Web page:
Determining the empirical formula of a compound is a classic chemistry experiment. Yet there are few reactions that can be done in a relatively short time frame, without many procedural steps, and interfering side reactions. The reaction of magnesium and oxygen has been historically a very popular lab to determine the empirical formula in first year chemistry classes all over the world. Yet it is fraught with complications. The most obvious one being that air is mostly made up of nitrogen, so you don’t get pure magnesium oxide, but a mixture of that plus magnesium nitride.
Although it is certainly important for students to recognize the many factors that affect laboratory results, sometimes these factors confuse students and obscure the educational principle of the activity. This is especially true for beginning students.
ZIP-Labs are designed to be completed within a 60 minute time frame but can be expanded to fit into greater time frames as well. This is usually achieved by reducing the amounts of chemicals used, number of steps involved, and the amount of time devoted to each step. The focus of the lab is on the overall scientific principle and less on accuracy/precision. Students are asked to record data as accurately as possible given the time allowed, but they are given sample data that will yield good results. Students are asked to compare their results to the idealized results. They are then asked to think about how the limitations and simplifications affected their results in hindsight.
I realize this is not a perfect solution and I’m not recommending that all labs be conducted this way, but I do feel sometimes student can’t see the forest through trees when the laboratory procedures are too complex or there just isn’t enough time to complete the lab and obtain meaningful results.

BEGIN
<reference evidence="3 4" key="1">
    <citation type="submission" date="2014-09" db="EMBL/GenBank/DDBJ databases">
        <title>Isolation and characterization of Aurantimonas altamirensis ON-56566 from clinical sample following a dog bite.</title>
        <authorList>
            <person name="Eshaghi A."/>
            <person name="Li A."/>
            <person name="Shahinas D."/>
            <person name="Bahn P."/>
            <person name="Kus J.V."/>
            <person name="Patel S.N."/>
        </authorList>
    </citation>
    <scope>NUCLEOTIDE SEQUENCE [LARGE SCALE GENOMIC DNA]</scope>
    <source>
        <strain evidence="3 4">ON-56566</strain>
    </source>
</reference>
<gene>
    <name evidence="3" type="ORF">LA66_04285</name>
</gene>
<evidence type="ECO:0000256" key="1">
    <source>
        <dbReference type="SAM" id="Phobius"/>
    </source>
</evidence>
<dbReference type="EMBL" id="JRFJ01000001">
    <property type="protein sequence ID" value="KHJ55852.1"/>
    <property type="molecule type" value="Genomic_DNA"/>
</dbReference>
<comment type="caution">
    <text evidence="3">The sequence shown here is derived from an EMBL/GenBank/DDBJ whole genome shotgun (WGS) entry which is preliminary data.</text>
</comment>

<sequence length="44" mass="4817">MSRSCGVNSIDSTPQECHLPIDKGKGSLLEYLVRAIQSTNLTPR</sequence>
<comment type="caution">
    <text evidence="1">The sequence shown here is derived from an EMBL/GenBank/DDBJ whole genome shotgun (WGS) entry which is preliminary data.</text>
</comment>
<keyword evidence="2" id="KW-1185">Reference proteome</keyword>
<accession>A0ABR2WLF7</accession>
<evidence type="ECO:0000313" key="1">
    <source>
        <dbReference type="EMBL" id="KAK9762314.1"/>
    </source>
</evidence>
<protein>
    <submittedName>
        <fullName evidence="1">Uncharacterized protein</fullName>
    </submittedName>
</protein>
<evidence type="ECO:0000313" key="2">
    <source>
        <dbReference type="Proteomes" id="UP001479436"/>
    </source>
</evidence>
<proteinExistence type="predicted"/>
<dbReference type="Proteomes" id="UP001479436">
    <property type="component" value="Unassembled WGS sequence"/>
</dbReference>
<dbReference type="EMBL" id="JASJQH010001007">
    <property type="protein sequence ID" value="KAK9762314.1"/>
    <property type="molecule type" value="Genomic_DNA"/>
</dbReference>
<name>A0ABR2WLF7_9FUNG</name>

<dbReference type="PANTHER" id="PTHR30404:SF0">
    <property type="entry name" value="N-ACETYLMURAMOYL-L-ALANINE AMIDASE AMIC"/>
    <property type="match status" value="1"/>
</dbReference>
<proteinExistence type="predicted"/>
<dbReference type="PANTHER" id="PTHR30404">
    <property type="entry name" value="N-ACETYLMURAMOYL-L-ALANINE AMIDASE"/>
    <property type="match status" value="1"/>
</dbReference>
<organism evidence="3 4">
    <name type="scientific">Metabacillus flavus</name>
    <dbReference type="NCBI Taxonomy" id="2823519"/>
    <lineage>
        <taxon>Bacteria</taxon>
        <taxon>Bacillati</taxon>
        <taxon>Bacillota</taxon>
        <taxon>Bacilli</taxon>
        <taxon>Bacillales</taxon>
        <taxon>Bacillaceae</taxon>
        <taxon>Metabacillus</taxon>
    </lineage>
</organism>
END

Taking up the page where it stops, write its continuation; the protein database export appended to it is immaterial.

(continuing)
During ZIP-Labs, I ask students to focus on one or two chemical principles and/or skills. I find that students are often more apt to understand the sources of error, ways they could perfect their results, and the overall chemical principles as a result.
Each Zip Lab includes potentially much more than any teacher will use at the particular grade level he or she may teach. However, it is my hope that teachers, and students, at lower grade levels will gain valuable insight by looking ahead to see how their teaching/learning will be applied in the future. While teachers and students at higher grade levels can reflect on topics that they should have learned in earlier grades. It is my hope that students see their education as a continuum rather than a series of disconnected and random topics.
Zip Labs include diagrams and illustrations that I hope are appealing to a wide range of ages. However, teachers can choose to omit them if they like. Also included is a Common Core ‘Depth of Knowledge’ and grade level range ‘sliding’ indicator to help students visualize the relevance of their work.
Empirical Formula: What you get…
Activity cover sheet
Results and conclusions worksheet
Advanced practice problems
-Depth of Knowledge & Grade Level Slide Indicator Graphics
This unit activity meets or exceeds 21st Century and STEM learning expectations, and Common Core learning outcomes. Note: although ZIP-labs fulfill many CCSS specific CCS standards are not listed because ZIP-labs are designed to be used over many graded levels so the specific CCSS may be different depending upon these factors. For a list of CCSS in your state please visit- www.corestandards.org
Working to change STEM to STEAM.